“This tick is problematic anywhere there are a lot of host animals. For instance, on the east Texas coastal plains, you have turkey and white-tailed deer, as well as other large ungulates like feral nilgai antelope, all running around hosting ticks. That’s in addition to the domesticated livestock, such as cattle, that are ranging out there. So, anytime humans go hunting or hiking or otherwise go out into these areas, they might pick up a tick,” Showler says.

Making matters worse, all three life stages in three-host tick species—the larvae, nymphs, and both adult males and females—bite. The larval tick climbs onto low vegetation and waits (the wait is called “questing”). When a host animal happens by, it gloms on, finds a vulnerable spot, and sinks its mouthparts into the skin to begin feeding. “Once it becomes replete with blood, it will drop off and become a nymph,” Showler describes. The process repeats with the nymph questing, feeding and dropping off to become an adult, and with the adult repeating the process. When the adult female drops off the host, she lays her eggs. (In one-host tick species, such as the southern cattle fever tick, all three mobile life stages feed on the same host without dropping off.)

Showler has been interested in “more organic, greener, less-toxic-to-humans approaches for tick repellency and tick control, but when it comes to many of the botanicals, it’s kind of a crapshoot,” he says, explaining that many have not been thoroughly tested on different pest species. “I started out with a number of different botanicals that might bear something out in pilot studies. And while the other ones weren’t so interesting, p-anisaldehyde was.” He found studies showing that this compound disoriented mosquitoes but was an attractant for certain other insect species and was toxic to others. “It was really curious, so we decided to just give it a go on these ticks and see what happened,” he remarks.

Specifically, he and co-author Jessica Harlien, who is also a USDA-ARS researcher, tested various formulations and treatments of p-anisaldehyde on lone star ticks (Amblyomma americanum). “What jumped out at us more than anything else was its deterrence or repellency,” he says. The two are different: A deterrent causes the target species to avoid a compound, while a repellant actually drives the tick away. “We’re pretty sure that p-anisaldehyde is a deterrent, at least on lone star tick larvae.” They also found that the compound is lethal to the ticks if they are immersed in certain concentrations and that exposure of adult females to sublethal concentrations reduced egg production.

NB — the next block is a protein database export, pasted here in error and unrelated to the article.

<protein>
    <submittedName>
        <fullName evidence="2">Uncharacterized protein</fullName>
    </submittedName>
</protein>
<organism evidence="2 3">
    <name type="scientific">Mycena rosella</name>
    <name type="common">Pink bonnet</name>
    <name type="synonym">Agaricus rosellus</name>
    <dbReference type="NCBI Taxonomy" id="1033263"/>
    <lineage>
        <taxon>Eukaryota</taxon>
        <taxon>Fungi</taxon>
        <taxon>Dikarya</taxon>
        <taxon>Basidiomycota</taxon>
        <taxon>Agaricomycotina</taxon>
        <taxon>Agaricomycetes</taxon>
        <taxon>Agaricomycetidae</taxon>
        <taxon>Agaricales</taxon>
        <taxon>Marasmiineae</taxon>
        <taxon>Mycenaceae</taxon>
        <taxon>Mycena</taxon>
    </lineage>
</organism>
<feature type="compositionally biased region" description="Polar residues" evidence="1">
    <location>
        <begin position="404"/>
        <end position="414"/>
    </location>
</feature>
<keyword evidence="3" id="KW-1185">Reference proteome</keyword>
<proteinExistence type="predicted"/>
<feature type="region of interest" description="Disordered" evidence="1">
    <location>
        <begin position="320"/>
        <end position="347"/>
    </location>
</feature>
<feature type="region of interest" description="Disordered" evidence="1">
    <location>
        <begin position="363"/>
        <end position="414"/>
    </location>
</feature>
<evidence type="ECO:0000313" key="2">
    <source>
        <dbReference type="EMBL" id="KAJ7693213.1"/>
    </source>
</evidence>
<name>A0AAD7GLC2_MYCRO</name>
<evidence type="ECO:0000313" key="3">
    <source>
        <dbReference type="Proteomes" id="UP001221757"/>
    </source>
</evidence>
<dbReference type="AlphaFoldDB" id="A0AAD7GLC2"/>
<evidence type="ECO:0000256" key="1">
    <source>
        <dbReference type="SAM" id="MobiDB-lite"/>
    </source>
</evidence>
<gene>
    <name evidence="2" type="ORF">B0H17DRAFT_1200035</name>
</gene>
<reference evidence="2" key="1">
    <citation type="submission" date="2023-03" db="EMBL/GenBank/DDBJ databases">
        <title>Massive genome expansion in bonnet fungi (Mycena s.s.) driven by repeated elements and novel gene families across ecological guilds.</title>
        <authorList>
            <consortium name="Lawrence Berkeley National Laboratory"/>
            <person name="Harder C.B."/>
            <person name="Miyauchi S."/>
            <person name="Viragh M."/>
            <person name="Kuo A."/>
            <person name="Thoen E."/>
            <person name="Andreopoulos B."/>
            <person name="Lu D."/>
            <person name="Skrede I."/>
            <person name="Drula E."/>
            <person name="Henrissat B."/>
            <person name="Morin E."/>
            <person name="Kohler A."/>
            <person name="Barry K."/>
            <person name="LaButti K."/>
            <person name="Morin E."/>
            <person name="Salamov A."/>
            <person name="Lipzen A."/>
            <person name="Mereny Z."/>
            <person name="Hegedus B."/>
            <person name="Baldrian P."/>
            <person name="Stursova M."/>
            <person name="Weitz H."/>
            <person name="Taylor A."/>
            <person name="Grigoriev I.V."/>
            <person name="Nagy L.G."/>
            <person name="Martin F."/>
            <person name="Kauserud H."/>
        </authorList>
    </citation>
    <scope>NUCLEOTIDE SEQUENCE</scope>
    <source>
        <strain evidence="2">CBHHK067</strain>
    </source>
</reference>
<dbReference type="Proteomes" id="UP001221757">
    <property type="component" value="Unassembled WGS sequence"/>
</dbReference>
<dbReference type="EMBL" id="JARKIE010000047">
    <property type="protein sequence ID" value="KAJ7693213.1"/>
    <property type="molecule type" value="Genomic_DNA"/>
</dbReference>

Allan Showler, Ph.D., research entomologist at the U.S. Department of Agriculture’s Agricultural Research Service, is the lead author of a new study reporting that a naturally occurring botanical compound is effective in repelling larval lone star ticks. (Photo credit: Allan Showler, Ph.D.)

So far, they have conducted all of their deterrence and repellency tests of p-anisaldehyde on larval ticks. “Part of the reason is the larvae tend to be more vulnerable because they’re smaller, so it’s a good place to begin,” he says, noting that they will start testing repellency on nymphs and adults soon.

“When it comes to botanicals, I know some people like to say it’s been done to death, but it’s the opposite. Actually most of the studies stop where we stopped: We make a discovery, but now someone else has to take the reins and develop it into a commercial product,” he explains. “What we’ve done in this study is report that p-anisaldehyde looks to have lethal (contact) properties on lone star tick larvae, and it has deterrent properties against larvae, but, as far as how it might be formulated and applied in an economically feasible way for use on humans or other animals, that is something that has yet to be developed.”